Gadgets to garbage

Electronics of Christmas Past are coming back to haunt US landfillers

Among America's 140 million cellphone users, Mia Shabazz is typical. She's got one phone gathering dust in a drawer, another in her purse that's about to join the one at home, and a third she's set to buy right now.

Peering into the glass case of a cellphone sales display, one of five scattered around a Boston shopping mall, Ms. Shabazz bobs on her toes with excitement.

"That one's kind of cute - I think I want a flip phone," she says.

Plucking it out of the display case, a T-Mobile salesman hands it to her along with his pitch: When she changes phones next time, she can just remove a chip inside this one and put it in her new phone - no need to reprogram all those numbers.

That's handy. But it also keeps environmentalists like Eric Most lying awake at night, wondering what will happen to those hundreds of millions of "old" cellphones. Indeed, all those tiny phones, along with VCRs, faxes, televisions, and the growing profusion of electronic devices, are producing a slow-motion avalanche of obsolete consumer electronics or "e-waste."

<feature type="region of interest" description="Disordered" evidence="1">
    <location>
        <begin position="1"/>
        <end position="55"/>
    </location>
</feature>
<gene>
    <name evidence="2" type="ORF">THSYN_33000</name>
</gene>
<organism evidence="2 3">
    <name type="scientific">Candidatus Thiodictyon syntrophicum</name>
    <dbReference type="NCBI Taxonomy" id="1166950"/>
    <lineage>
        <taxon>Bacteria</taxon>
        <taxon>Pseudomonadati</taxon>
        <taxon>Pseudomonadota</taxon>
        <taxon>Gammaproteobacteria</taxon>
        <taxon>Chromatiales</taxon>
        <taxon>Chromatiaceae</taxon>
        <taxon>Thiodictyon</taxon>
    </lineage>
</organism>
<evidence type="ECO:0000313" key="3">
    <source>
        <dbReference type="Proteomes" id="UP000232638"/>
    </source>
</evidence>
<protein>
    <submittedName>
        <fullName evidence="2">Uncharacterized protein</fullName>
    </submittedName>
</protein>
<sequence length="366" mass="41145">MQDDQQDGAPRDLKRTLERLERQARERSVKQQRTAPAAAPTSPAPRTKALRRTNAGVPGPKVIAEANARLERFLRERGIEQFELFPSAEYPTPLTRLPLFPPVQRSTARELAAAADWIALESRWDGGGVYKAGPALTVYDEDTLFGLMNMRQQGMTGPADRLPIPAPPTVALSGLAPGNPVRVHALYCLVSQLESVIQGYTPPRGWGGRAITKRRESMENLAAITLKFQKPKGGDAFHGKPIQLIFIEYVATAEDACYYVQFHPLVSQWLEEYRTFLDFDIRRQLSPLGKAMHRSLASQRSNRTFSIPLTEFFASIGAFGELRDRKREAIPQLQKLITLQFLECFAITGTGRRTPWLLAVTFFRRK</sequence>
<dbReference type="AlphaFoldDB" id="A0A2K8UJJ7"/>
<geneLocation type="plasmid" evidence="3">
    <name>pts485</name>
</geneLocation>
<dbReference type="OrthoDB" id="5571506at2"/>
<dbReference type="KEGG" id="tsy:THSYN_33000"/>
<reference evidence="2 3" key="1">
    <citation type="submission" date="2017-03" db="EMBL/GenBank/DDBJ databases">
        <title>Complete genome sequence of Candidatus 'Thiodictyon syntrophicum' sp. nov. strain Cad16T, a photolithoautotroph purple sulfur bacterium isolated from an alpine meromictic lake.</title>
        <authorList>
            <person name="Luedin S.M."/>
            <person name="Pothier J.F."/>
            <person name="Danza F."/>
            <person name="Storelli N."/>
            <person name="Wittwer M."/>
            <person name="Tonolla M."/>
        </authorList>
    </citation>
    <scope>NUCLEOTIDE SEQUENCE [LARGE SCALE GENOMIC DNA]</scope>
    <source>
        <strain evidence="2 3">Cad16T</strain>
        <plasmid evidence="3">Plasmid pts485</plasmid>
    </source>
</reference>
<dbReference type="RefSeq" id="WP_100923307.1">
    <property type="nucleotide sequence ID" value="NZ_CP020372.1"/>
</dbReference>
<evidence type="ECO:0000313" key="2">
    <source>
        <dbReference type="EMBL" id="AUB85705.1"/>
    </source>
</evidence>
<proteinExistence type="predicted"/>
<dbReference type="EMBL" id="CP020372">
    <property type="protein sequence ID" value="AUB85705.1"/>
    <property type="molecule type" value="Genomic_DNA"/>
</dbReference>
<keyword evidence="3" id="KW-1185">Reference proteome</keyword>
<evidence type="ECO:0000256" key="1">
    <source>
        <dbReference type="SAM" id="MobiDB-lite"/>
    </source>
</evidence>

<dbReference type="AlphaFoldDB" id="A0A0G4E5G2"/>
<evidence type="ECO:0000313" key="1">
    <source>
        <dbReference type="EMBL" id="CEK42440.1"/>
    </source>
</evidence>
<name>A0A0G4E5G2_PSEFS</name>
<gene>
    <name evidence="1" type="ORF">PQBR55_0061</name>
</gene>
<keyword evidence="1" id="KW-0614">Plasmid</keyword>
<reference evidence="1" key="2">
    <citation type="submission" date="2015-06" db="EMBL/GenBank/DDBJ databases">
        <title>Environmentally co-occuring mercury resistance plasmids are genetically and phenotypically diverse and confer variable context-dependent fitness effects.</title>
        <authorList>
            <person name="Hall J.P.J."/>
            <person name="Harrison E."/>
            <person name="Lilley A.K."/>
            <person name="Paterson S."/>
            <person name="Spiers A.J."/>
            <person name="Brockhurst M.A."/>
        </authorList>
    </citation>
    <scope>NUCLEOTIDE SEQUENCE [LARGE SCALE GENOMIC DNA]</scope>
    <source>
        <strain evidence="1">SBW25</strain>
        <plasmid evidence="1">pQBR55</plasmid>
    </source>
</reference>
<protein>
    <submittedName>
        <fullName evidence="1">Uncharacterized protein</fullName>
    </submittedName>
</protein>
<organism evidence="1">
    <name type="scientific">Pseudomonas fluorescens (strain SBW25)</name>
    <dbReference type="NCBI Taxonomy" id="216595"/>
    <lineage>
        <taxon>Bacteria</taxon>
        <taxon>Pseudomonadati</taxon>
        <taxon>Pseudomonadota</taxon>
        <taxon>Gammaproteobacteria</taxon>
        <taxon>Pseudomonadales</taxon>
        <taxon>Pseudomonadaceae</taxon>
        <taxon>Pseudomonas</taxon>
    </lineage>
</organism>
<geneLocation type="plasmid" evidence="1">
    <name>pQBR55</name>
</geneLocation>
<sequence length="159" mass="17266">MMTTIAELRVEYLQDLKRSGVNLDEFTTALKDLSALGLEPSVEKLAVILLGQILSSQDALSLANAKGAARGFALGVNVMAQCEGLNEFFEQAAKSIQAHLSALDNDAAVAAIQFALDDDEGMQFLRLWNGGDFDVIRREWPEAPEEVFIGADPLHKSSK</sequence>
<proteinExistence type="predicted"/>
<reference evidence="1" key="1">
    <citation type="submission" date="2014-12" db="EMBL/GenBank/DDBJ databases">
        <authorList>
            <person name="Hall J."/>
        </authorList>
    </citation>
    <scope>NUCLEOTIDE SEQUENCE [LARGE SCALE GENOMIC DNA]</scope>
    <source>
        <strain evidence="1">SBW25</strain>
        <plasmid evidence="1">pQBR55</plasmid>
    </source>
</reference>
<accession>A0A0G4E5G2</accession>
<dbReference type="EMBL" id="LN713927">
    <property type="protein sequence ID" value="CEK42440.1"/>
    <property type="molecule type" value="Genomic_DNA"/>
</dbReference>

The problem could spike early next year as holiday shoppers snap up new cellphones and digital TVs, computer monitors, and cameras - sending the conventional models on a slow trek to the closet, and then to the dump. Alternatives such as recycling or reuse are in their infancy, at least here in the United States. In all, about 3 billion units of consumer electronics will be scrapped through 2010, predicts a new report by the International Association of Electronics Recyclers.

"Americans already have a large inventory of obsolete consumer electronics sitting in their homes," says John Powers, a consultant to the electronics recycling industry, adding, "The pace of technological change in consumer electronics seems to be growing. So in five years, that buildup is going to be significant."

So far, e-waste represents less than 1 percent of total municipal solid waste, the Environmental Protection Agency reports. But the fraction belies its potential pollution impact.

More than other municipal solid waste, e-waste is larded with heavy metals that leach into groundwater. Chromium, zinc, lead, copper, manganese, selenium, and arsenic are common on electronic circuit boards. The threat from those is growing as the volume in landfills grows.

Consider cellphones. Though tiny, they add up to a big pollution threat because they have the shortest lifespan among consumer electronics - 1.5 years - according to a report last month by INFORM, an environmental group.